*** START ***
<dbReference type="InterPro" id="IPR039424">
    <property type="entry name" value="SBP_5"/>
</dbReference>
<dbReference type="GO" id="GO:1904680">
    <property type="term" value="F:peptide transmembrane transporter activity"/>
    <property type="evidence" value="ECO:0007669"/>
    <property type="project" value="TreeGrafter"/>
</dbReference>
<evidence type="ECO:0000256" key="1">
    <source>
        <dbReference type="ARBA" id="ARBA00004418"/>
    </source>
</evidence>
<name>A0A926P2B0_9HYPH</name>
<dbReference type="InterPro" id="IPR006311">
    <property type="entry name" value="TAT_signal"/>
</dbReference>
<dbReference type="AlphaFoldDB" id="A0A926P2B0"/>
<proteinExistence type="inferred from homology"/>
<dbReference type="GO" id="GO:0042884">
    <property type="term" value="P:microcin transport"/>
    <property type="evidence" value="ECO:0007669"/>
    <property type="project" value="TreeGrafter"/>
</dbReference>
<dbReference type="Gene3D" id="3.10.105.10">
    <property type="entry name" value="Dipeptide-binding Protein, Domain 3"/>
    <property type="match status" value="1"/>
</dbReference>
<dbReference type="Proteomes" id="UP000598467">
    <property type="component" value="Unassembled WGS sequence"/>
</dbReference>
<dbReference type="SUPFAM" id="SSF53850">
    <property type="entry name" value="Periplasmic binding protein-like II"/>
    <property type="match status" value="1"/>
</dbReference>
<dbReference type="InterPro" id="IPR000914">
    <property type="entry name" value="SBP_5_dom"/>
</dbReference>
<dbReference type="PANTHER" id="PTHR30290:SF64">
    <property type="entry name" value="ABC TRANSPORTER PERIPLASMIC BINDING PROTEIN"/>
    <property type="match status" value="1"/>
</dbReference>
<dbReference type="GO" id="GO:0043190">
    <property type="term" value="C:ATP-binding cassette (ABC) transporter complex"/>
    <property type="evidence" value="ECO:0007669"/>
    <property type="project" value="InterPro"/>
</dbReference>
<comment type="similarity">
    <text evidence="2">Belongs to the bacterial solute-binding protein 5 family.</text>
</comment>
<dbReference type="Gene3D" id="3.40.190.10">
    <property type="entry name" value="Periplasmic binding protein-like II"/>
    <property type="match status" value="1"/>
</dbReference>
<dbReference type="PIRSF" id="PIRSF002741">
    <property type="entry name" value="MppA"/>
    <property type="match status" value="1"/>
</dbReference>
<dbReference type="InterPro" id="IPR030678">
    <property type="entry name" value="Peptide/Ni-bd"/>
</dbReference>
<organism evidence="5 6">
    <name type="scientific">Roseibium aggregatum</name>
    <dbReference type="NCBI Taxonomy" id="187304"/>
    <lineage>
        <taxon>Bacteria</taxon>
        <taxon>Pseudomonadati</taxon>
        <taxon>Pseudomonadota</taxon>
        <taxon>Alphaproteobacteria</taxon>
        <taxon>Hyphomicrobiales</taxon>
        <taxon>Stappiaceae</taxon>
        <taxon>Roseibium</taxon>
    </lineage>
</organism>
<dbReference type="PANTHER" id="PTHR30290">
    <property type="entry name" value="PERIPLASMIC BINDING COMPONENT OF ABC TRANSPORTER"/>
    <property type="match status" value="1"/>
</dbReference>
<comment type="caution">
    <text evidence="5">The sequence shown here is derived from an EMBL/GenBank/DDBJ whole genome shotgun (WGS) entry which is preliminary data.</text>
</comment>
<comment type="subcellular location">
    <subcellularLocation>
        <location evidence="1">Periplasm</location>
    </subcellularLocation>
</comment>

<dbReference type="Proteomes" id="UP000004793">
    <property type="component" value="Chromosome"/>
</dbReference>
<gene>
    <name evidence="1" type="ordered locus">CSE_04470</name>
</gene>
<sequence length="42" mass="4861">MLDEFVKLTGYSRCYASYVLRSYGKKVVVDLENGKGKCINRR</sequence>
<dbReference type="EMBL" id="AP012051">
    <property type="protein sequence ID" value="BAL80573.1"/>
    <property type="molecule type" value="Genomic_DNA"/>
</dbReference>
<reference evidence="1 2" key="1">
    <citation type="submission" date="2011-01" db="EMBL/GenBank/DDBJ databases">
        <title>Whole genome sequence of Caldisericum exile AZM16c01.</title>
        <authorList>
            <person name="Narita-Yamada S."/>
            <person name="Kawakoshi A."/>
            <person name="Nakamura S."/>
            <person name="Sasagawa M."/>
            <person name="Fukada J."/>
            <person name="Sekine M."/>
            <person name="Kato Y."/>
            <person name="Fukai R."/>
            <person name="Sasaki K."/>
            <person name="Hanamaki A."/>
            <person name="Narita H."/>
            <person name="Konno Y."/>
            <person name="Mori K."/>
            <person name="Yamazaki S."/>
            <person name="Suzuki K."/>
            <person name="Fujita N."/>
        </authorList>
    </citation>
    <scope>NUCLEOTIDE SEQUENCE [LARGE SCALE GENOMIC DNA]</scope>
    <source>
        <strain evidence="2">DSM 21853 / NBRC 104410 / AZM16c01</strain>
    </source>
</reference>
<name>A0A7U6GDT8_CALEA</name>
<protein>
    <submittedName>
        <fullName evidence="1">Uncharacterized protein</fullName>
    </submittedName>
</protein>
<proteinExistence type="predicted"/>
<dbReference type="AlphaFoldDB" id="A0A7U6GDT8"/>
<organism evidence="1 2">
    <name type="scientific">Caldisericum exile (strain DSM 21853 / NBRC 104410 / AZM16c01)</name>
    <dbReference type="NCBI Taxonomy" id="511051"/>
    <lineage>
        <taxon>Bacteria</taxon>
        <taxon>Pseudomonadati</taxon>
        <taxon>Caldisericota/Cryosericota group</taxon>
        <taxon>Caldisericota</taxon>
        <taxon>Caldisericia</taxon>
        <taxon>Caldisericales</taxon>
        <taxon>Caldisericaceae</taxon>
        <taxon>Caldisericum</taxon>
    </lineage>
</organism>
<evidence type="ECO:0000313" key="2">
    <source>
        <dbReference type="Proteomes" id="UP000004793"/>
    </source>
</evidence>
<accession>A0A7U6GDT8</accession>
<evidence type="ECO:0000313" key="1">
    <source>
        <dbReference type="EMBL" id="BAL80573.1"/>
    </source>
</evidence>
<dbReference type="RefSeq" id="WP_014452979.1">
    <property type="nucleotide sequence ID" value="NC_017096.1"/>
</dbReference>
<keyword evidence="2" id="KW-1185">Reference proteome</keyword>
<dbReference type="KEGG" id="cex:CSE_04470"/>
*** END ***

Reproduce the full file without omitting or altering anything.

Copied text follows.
<dbReference type="InterPro" id="IPR039424">
    <property type="entry name" value="SBP_5"/>
</dbReference>
<dbReference type="GO" id="GO:1904680">
    <property type="term" value="F:peptide transmembrane transporter activity"/>
    <property type="evidence" value="ECO:0007669"/>
    <property type="project" value="TreeGrafter"/>
</dbReference>
<evidence type="ECO:0000256" key="1">
    <source>
        <dbReference type="ARBA" id="ARBA00004418"/>
    </source>
</evidence>
<name>A0A926P2B0_9HYPH</name>
<dbReference type="InterPro" id="IPR006311">
    <property type="entry name" value="TAT_signal"/>
</dbReference>
<dbReference type="AlphaFoldDB" id="A0A926P2B0"/>
<proteinExistence type="inferred from homology"/>
<dbReference type="GO" id="GO:0042884">
    <property type="term" value="P:microcin transport"/>
    <property type="evidence" value="ECO:0007669"/>
    <property type="project" value="TreeGrafter"/>
</dbReference>
<dbReference type="Gene3D" id="3.10.105.10">
    <property type="entry name" value="Dipeptide-binding Protein, Domain 3"/>
    <property type="match status" value="1"/>
</dbReference>
<dbReference type="Proteomes" id="UP000598467">
    <property type="component" value="Unassembled WGS sequence"/>
</dbReference>
<dbReference type="SUPFAM" id="SSF53850">
    <property type="entry name" value="Periplasmic binding protein-like II"/>
    <property type="match status" value="1"/>
</dbReference>
<dbReference type="InterPro" id="IPR000914">
    <property type="entry name" value="SBP_5_dom"/>
</dbReference>
<dbReference type="PANTHER" id="PTHR30290:SF64">
    <property type="entry name" value="ABC TRANSPORTER PERIPLASMIC BINDING PROTEIN"/>
    <property type="match status" value="1"/>
</dbReference>
<dbReference type="GO" id="GO:0043190">
    <property type="term" value="C:ATP-binding cassette (ABC) transporter complex"/>
    <property type="evidence" value="ECO:0007669"/>
    <property type="project" value="InterPro"/>
</dbReference>
<comment type="similarity">
    <text evidence="2">Belongs to the bacterial solute-binding protein 5 family.</text>
</comment>
<dbReference type="Gene3D" id="3.40.190.10">
    <property type="entry name" value="Periplasmic binding protein-like II"/>
    <property type="match status" value="1"/>
</dbReference>
<dbReference type="PIRSF" id="PIRSF002741">
    <property type="entry name" value="MppA"/>
    <property type="match status" value="1"/>
</dbReference>
<dbReference type="InterPro" id="IPR030678">
    <property type="entry name" value="Peptide/Ni-bd"/>
</dbReference>
<organism evidence="5 6">
    <name type="scientific">Roseibium aggregatum</name>
    <dbReference type="NCBI Taxonomy" id="187304"/>
    <lineage>
        <taxon>Bacteria</taxon>
        <taxon>Pseudomonadati</taxon>
        <taxon>Pseudomonadota</taxon>
        <taxon>Alphaproteobacteria</taxon>
        <taxon>Hyphomicrobiales</taxon>
        <taxon>Stappiaceae</taxon>
        <taxon>Roseibium</taxon>
    </lineage>
</organism>
<dbReference type="PANTHER" id="PTHR30290">
    <property type="entry name" value="PERIPLASMIC BINDING COMPONENT OF ABC TRANSPORTER"/>
    <property type="match status" value="1"/>
</dbReference>
<comment type="caution">
    <text evidence="5">The sequence shown here is derived from an EMBL/GenBank/DDBJ whole genome shotgun (WGS) entry which is preliminary data.</text>
</comment>
<comment type="subcellular location">
    <subcellularLocation>
        <location evidence="1">Periplasm</location>
    </subcellularLocation>
</comment>

<dbReference type="Proteomes" id="UP000004793">
    <property type="component" value="Chromosome"/>
</dbReference>
<gene>
    <name evidence="1" type="ordered locus">CSE_04470</name>
</gene>
<sequence length="42" mass="4861">MLDEFVKLTGYSRCYASYVLRSYGKKVVVDLENGKGKCINRR</sequence>
<dbReference type="EMBL" id="AP012051">
    <property type="protein sequence ID" value="BAL80573.1"/>
    <property type="molecule type" value="Genomic_DNA"/>
</dbReference>
<reference evidence="1 2" key="1">
    <citation type="submission" date="2011-01" db="EMBL/GenBank/DDBJ databases">
        <title>Whole genome sequence of Caldisericum exile AZM16c01.</title>
        <authorList>
            <person name="Narita-Yamada S."/>
            <person name="Kawakoshi A."/>
            <person name="Nakamura S."/>
            <person name="Sasagawa M."/>
            <person name="Fukada J."/>
            <person name="Sekine M."/>
            <person name="Kato Y."/>
            <person name="Fukai R."/>
            <person name="Sasaki K."/>
            <person name="Hanamaki A."/>
            <person name="Narita H."/>
            <person name="Konno Y."/>
            <person name="Mori K."/>
            <person name="Yamazaki S."/>
            <person name="Suzuki K."/>
            <person name="Fujita N."/>
        </authorList>
    </citation>
    <scope>NUCLEOTIDE SEQUENCE [LARGE SCALE GENOMIC DNA]</scope>
    <source>
        <strain evidence="2">DSM 21853 / NBRC 104410 / AZM16c01</strain>
    </source>
</reference>
<name>A0A7U6GDT8_CALEA</name>
<protein>
    <submittedName>
        <fullName evidence="1">Uncharacterized protein</fullName>
    </submittedName>
</protein>
<proteinExistence type="predicted"/>
<dbReference type="AlphaFoldDB" id="A0A7U6GDT8"/>
<organism evidence="1 2">
    <name type="scientific">Caldisericum exile (strain DSM 21853 / NBRC 104410 / AZM16c01)</name>
    <dbReference type="NCBI Taxonomy" id="511051"/>
    <lineage>
        <taxon>Bacteria</taxon>
        <taxon>Pseudomonadati</taxon>
        <taxon>Caldisericota/Cryosericota group</taxon>
        <taxon>Caldisericota</taxon>
        <taxon>Caldisericia</taxon>
        <taxon>Caldisericales</taxon>
        <taxon>Caldisericaceae</taxon>
        <taxon>Caldisericum</taxon>
    </lineage>
</organism>
<evidence type="ECO:0000313" key="2">
    <source>
        <dbReference type="Proteomes" id="UP000004793"/>
    </source>
</evidence>
<accession>A0A7U6GDT8</accession>
<evidence type="ECO:0000313" key="1">
    <source>
        <dbReference type="EMBL" id="BAL80573.1"/>
    </source>
</evidence>
<dbReference type="RefSeq" id="WP_014452979.1">
    <property type="nucleotide sequence ID" value="NC_017096.1"/>
</dbReference>
<keyword evidence="2" id="KW-1185">Reference proteome</keyword>
<dbReference type="KEGG" id="cex:CSE_04470"/>